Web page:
- Medications—oral contraceptives, oestrogen or other hormonal replacements increase the oestrogen levels which in turn affects the fibrinogen and clotting factors that form blood clots
- Acute inflammatory conditions—pregnancy, surgery, trauma, or infection
- Chronic inflammatory conditions—heavy smoking, morbid obesity, rheumatologic disease or ulcerative colitis
- Antiphospholipid syndrome—a condition in which antibodies attack normal proteins in the blood resulting in the formation of blood clots
- Heparin-induced thrombocytopenia and thrombosis—heparin is used to treat blood clots. In some cases, it results in the reduction of platelets and hypercoagulability of blood, resulting in heparin-induced thrombocytopenia (HIT) and thrombosis
- Malignancy—cancer and cancer medication increase the frequency of blood clotting, causing blood clots. Therefore, both are risk factors
Antithrombin and certain proteins, like protein C and protein S, are helpful in stopping the clotting process. When these are genetically deficient, the resulting condition involves a tendency for blood to clot. Inflammation initiates clotting and decreases natural anticoagulant action by impairing the fibrinolytic system.1
Signs and symptoms of blood clots
Blood clots form clogs in the respective blood vessels and result in:
When blood clots are formed in vital organs like the lungs, they can cause:
- Shortness of breath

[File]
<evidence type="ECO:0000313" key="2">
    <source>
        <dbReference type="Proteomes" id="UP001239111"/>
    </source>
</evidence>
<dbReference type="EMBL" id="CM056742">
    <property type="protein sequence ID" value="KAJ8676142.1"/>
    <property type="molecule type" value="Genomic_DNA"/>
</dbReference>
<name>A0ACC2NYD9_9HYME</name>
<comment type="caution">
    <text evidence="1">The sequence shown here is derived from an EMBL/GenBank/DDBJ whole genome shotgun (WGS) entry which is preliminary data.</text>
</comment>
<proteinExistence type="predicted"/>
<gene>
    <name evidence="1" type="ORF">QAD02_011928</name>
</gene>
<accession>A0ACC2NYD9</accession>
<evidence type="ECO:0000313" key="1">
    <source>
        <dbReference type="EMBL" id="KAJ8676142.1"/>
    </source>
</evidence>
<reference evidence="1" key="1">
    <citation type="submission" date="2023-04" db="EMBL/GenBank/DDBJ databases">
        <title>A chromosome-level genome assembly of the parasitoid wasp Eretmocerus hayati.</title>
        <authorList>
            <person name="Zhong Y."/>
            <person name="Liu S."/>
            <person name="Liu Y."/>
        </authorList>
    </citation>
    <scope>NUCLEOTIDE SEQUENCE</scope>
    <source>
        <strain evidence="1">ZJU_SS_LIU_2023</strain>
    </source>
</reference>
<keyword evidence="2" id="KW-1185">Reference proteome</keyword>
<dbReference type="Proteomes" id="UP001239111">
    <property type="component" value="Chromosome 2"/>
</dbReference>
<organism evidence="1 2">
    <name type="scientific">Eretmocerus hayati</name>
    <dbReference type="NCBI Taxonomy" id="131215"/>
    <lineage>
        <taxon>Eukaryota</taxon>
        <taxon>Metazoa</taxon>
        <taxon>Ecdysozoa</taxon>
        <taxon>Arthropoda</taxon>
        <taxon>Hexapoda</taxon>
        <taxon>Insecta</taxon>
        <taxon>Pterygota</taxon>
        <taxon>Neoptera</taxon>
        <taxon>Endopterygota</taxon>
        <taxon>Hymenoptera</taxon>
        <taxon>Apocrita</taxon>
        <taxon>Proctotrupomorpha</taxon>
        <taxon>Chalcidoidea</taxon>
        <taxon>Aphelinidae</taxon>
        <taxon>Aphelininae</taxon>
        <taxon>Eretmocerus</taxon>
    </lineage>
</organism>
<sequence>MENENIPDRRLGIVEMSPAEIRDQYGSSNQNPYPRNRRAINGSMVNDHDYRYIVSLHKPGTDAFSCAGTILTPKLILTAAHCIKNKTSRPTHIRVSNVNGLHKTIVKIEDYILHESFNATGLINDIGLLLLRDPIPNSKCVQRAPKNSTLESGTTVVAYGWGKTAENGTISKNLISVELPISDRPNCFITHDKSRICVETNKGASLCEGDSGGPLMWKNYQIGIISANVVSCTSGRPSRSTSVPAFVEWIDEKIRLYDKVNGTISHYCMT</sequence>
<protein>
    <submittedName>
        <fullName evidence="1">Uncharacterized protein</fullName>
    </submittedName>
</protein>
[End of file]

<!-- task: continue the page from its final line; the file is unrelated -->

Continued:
- Chest Pain
- Cough containing blood
When blood clots are formed in arteries and vessels supplying the heart, they can cause:
- Shortness of breath
- Chest pain
- Discomfort in the upper part of the body (arm, back, neck etc)
Diagnosis of blood clots
When someone encounters any of the symptoms of blood blots, it may be due to various health issues. One has to diagnose blood clots that result in such symptoms, by various techniques including:
- Duplex ultrasonography
- Contrast venography
- Laboratory investigations like D-dimer blood test
- Computed tomography angiography
- Ventilation/ perfusion imaging (V/Q scan)
- Magnetic resonance imaging (MRI)
- Pulmonary angiography
Management and treatment for blood clots
The management of blood clots can be achieved based on the blood vessels they are formed in. For venous blood clots, treatment is done by “blood thinners” (anticoagulants). Blood thinners don't make the blood thinner, but reduce the coagulability nature of blood, hence their name.